The clinical diagnosis of NSAID hypersensitivity can be made from the above-noted manifestations, particularly in patients with rhinorrhea, eosinophilia, nasal polyps, pansinusitis, and asthma. It may be suspected in patients with urticaria/angioedema and considered in patients experiencing anaphylaxis. Unfortunately, no easily administered test or laboratory procedure can make this diagnosis. Currently, in the United States, the only test reagents available for diagnosis are the COX-1 inhibitors. Challenge via the oral route, in a graded manner beginning with doses of aspirin as low as 5 mg and increasing to a top dose of 650 mg, has been used to define the patient population reactive to NSAIDs (23). Patients undergoing such challenges generally develop rhinorrhea and asthma within 30 minutes of the inciting dose, and these manifestations usually require aggressive therapy for control. Urticaria/angioedematous responses usually occur two to six hours after an inciting dose. If a patient tolerates a graded challenge to 650 mg of aspirin, the diagnosis of NSAID hyper-sensitivity cannot be established. In Europe, an inhaled form of lysyl-aspirin is available for testing, and this modality appears to be associated with fewer systemic side effects.


Treatment of NSAID hypersensitivity consists of avoidance of the inciting drug(s) and pharmacological treatment of the presenting problem. For patients with nasal polyposis/pansinusitis, treatment with oral glucocorticoids is frequently required to gain control of the clinical situation, and many patients later will tolerate topical steroids with good results. Some patients require continued systemic steroids, albeit often on alternate days. Surgical care of sinus symptoms is often required, and many patients have had repeated surgeries (24). In patients with asthma, inhaled steroids are almost always required. LT receptor antagonists have proven beneficial to a large proportion of patients with NSAID hypersensitivity (25).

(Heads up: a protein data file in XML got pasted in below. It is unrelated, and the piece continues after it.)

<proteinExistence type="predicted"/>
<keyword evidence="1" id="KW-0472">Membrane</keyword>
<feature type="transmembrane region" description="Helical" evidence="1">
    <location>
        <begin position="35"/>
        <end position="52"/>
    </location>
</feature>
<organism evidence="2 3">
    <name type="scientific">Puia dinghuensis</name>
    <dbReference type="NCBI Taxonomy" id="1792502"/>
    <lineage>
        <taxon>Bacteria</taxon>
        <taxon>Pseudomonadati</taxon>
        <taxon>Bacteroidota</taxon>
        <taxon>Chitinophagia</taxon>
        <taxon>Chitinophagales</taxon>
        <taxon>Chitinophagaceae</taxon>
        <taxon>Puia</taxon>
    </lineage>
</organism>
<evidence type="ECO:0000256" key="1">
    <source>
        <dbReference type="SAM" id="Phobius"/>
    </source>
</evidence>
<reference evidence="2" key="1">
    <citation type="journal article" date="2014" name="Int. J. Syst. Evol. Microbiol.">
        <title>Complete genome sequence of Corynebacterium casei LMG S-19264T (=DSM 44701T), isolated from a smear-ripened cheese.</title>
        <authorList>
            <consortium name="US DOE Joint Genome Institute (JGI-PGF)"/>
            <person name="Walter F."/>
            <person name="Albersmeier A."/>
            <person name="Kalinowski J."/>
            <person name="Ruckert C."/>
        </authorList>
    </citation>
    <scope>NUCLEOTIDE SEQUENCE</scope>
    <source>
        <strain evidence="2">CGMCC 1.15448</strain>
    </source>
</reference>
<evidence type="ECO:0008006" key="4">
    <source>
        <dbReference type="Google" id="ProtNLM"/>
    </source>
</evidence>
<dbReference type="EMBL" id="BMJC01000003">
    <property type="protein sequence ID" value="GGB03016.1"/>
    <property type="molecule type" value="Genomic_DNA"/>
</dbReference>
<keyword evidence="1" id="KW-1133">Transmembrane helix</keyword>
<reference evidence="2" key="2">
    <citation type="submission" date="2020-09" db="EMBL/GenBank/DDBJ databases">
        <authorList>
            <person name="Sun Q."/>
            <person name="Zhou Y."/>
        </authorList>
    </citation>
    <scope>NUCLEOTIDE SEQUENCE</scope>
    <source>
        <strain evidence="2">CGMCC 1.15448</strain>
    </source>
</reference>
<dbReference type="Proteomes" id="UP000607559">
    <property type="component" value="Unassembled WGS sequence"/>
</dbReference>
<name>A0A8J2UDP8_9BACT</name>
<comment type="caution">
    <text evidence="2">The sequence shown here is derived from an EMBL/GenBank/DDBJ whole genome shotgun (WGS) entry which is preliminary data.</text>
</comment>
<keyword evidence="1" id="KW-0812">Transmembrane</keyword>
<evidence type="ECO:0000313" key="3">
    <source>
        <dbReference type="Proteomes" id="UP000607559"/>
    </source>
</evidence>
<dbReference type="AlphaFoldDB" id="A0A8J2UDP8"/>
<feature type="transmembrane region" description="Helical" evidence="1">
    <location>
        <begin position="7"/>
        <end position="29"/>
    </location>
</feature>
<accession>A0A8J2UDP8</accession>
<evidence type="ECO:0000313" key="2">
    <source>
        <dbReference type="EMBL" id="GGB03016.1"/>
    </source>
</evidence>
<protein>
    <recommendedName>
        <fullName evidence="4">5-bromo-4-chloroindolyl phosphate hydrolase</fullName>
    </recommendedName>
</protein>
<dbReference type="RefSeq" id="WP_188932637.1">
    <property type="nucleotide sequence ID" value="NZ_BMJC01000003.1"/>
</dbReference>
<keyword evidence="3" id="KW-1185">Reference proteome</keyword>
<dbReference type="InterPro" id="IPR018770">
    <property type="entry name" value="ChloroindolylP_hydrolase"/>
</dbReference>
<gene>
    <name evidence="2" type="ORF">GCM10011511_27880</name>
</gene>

Despite the use of steroids and LT receptor antagonists, many patients remain symptomatic. In these patients, NSAID desensitization should be considered. Desensitiza-tion is accomplished by graded administration of increasing doses of aspirin (or other NSAID) until tolerance of the dose is achieved. Doses are then increased to 650 mg aspirin. Such desensitization usually produces a refractory period of 24 to 72 hours, during which NSAID ingestion is tolerated. To continue the refractory period, the patient must be maintained on chronic aspirin therapy, generally 650 mg twice daily. It is currently unknown how this treatment works. After desensitization, many patients not only can tolerate NSAIDs but also note improvement of respiratory symptoms with improved sense of smell, decreased numbers of sinusitis episodes and sinus surgeries, decreased asthma exacerbations, and reduced need for corticosteroid medications (26).


The major complications of NSAID hypersensitivity are the manifestations of the disorder itself, when sinusitis, asthma, and, if pertinent, urticaria/angioedema/anaphylaxis, with their consequent morbidities and mortalities, ensue. Side effects from chronic use of glucocorticoids, risks from repeated surgeries, and, in patients desensitized to NSAIDs and taking aspirin, gastrointestinal bleeding, are also problems.

The prognosis of NSAID hypersensitivity must be guarded. To date, no procedure clearly alters the course of the disease. Some studies suggest that early conservative operative intervention in the case of pansinusitis/polyposis may slow disease progression, but many patients continue to require corticosteroids and repeat operative intervention. Asthma in this population is almost always steroid dependent and can be quite severe. Desensitization offers some hope of controlling the disease, but if aspirin is discontinued, even after years of use, the hypersensitivity may recur within days.


Many patients respond to the ingestion (or intravenous administration) of NSAIDs with a hypersensitivity response manifest as anaphylaxis or as a cutaneous or respiratory reaction. Avoidance of causative class of drug, use of glucocorticoids and LT receptor antagonists, and surgical intervention are often necessary. Desensitization offers some hope for partial control of this difficult problem.